Skip to Content

The IIA Seeks Greater Influence in the Political Arena

Articles Judy Warner Nov 01, 2022

As part of its commitment to advocate for the profession, The IIA is forming a nonpartisan political action committee. The creation of The IIA's PAC is being spearheaded by Anthony Pugliese, who when named president and CEO of The Institute in January 2021 pledged to raise the visibility and credibility of the internal audit function and the work of internal auditors.

Establishing a PAC — particularly at a time when all issues seem to be politicized and basic facts often cannot be agreed on — is challenging, but Pugliese is undaunted. He firmly believes the benefits to The IIA membership far outweigh the risks.

"I don't think we've ever been in a period of time where internal audit could be so negatively affected by unintended consequences or negatively affected by not having a strong voice in Washington," Pugliese says. "This is one of the most powerful tools in this country for advocacy by any profession."

Among the areas that The IIA is focused on in the public policy arena are policies and regulations related to protecting the internal audit profession's current self-regulatory model; cybersecurity; human capital management; privacy and data protection; environmental, social, and governance issues; and the prevention of fraud and malfeasance, he says.

Anthony Pugliese

IIA President and CEO

How PACs Work


Oversight of PACs is familiar territory for Pugliese, who was previously president and CEO of the California Society of CPAs and, chief operating officer of the Association of International Certified Professional Accountants. Both the state and national CPA organizations operate PACs. During his time at AICPA, Pugliese was instrumental to the management of the AICPA Political Action Committee, which is now the eighth largest membership PAC by money raised ($1.8 million) in the U.S., according to the U.S. Federal Elections Commission.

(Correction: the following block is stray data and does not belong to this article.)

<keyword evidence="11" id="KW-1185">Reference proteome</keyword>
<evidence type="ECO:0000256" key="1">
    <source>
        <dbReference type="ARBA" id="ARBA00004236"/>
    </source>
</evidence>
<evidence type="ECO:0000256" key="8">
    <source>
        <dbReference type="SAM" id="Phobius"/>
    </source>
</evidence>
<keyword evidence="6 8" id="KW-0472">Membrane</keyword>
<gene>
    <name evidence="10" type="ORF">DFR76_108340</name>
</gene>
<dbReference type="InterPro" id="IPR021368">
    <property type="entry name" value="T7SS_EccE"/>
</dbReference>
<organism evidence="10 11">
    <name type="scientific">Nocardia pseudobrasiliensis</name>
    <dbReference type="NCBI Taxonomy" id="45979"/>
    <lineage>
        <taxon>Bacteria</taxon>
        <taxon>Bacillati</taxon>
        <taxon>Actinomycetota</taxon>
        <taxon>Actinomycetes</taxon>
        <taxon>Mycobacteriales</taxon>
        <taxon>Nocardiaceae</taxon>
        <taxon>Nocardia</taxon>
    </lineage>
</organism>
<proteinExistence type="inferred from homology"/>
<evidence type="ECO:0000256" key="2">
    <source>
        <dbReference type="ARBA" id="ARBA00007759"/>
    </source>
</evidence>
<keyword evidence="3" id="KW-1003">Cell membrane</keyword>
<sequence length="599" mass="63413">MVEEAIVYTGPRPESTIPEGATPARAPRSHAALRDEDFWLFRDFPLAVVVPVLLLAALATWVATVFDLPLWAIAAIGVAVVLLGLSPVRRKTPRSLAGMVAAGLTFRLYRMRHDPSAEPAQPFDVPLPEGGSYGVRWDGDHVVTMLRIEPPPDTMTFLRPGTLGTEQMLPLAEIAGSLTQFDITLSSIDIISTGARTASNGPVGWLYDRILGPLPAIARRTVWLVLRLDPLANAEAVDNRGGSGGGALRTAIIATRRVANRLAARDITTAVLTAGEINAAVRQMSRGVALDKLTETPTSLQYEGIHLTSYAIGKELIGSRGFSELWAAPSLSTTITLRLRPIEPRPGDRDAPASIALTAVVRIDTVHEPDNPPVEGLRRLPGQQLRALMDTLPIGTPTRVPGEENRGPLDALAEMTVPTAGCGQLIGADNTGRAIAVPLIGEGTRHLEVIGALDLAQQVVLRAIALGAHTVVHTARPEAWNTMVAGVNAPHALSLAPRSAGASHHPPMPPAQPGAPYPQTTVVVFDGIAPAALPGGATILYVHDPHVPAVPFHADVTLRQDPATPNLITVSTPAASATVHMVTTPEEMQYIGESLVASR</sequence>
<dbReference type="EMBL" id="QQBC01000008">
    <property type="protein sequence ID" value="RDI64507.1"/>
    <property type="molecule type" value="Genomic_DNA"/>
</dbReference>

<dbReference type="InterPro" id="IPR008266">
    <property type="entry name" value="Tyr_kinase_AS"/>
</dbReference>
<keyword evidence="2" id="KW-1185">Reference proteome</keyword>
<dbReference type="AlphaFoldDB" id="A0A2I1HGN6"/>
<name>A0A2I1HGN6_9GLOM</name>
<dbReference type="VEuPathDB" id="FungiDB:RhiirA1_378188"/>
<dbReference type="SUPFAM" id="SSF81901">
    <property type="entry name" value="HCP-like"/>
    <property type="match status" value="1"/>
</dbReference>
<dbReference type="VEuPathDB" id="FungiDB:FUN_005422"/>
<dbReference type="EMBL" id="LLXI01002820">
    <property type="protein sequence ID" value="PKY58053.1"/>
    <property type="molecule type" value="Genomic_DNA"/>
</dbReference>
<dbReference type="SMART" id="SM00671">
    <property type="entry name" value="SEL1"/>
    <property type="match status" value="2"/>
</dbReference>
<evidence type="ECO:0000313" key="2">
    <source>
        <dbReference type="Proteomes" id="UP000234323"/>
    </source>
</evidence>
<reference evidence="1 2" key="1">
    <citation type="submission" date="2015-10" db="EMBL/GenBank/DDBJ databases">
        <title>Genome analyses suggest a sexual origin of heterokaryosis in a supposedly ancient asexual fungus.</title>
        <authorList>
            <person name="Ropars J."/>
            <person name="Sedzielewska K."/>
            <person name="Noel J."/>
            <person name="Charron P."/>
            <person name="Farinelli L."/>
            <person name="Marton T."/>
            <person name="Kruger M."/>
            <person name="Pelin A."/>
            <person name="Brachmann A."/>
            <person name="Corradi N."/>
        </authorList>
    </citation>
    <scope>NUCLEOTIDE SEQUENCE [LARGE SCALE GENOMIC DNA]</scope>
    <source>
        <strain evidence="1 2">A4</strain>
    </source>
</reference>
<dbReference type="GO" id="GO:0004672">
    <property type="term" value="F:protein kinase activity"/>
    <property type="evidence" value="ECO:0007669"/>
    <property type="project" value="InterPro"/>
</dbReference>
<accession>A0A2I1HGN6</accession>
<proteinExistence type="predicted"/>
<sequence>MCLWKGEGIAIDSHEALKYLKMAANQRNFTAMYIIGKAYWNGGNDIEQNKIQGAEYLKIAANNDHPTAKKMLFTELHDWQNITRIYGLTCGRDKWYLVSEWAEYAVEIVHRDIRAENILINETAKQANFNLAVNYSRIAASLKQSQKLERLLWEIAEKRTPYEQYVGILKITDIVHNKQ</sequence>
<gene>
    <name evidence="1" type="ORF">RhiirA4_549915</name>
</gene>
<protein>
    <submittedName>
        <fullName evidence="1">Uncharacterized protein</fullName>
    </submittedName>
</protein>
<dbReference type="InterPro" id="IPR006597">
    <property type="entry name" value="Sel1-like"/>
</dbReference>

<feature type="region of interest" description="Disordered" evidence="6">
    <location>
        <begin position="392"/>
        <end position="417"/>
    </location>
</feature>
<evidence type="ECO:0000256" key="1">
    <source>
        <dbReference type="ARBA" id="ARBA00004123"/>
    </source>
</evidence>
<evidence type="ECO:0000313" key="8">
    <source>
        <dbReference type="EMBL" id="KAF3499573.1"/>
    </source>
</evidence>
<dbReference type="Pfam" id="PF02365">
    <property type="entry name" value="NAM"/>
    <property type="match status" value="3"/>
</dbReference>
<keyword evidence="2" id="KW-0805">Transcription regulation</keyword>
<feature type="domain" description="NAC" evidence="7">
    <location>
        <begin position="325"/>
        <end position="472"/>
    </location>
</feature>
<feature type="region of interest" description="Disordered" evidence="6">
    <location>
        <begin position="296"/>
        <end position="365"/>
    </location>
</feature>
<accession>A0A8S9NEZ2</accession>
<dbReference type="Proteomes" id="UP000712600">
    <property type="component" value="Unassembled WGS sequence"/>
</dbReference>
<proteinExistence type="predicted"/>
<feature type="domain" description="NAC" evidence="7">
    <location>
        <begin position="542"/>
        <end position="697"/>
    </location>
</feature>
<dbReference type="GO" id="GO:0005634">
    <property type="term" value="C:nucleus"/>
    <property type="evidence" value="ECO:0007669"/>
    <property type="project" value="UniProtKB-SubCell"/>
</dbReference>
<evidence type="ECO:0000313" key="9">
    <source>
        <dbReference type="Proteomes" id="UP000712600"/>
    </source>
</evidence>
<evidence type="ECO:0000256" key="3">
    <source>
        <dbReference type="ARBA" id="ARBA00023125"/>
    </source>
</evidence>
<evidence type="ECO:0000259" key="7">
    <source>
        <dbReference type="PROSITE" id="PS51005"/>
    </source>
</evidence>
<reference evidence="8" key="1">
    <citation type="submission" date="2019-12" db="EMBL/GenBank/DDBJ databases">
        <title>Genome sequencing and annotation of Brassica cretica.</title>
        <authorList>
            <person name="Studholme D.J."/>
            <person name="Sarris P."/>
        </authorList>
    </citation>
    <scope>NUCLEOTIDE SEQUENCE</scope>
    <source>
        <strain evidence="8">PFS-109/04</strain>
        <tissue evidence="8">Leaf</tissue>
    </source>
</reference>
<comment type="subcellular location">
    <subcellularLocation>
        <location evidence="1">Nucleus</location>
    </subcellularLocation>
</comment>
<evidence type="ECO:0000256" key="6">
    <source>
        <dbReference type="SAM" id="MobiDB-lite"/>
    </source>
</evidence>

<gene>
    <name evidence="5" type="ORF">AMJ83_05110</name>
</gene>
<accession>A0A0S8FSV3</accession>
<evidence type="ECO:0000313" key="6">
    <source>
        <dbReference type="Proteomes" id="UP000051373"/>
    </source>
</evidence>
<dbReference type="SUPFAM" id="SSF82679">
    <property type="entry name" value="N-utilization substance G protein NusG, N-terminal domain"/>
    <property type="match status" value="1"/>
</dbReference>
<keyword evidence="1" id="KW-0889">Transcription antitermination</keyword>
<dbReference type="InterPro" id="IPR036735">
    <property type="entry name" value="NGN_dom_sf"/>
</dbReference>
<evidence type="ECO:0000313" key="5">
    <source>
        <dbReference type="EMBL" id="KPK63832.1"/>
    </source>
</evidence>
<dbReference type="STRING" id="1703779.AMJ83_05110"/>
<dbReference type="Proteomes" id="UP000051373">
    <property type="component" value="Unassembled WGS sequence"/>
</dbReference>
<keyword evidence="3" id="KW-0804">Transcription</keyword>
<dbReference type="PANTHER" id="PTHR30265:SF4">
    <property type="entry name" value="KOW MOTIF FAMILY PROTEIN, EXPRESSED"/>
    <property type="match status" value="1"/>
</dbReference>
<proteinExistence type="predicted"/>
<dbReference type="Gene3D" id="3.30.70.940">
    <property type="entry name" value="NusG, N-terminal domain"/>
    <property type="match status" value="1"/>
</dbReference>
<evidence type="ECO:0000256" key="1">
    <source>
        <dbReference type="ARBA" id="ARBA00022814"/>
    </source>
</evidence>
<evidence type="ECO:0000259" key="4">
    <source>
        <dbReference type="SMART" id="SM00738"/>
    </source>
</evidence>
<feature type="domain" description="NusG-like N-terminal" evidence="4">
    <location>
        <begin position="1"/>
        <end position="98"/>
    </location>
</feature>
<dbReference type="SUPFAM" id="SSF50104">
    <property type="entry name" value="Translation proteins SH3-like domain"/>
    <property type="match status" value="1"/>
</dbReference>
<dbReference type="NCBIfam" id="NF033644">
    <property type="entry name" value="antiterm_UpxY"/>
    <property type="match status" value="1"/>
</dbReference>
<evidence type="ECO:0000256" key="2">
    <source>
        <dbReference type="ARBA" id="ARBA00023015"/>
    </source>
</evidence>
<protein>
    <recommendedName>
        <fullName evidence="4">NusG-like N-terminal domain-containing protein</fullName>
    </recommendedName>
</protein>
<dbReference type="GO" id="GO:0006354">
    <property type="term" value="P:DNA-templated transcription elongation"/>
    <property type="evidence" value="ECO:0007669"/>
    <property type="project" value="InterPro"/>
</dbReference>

When launched, The IIA will join the legion of nonprofits, companies, and labor unions to have funded PACs in the decades since they first emerged out of the U.S. labor movement in the 1940s. Campaign finance reform laws in the 1970s further spurred the popularity of PACs (see "PAC FAQs" below).

Pugliese says The IIA needs to be involved in politics to help shape the future of the profession and to educate policymakers and lawmakers on the important role that internal audit plays in business, government, and the economy. "If you look at the major learned professions such as doctors, lawyers, dentists, accountants, engineers, and architects, they all have PACs, but internal auditors don't," he explains. "This is one of the most powerful tools in this country for advocacy for any profession."

Today, there are more than 8,700 PACs operating in the U.S., which each year raise and distribute billions of dollars in support of or against political candidates, ballot initiatives, and legislation. Of these, 305 are membership PACs similar to that of The IIA. An important distinction about PACs is their transparency. The FEC regularly reports all money raised and disbursed by PACs, which must register with the FEC for their license to operate.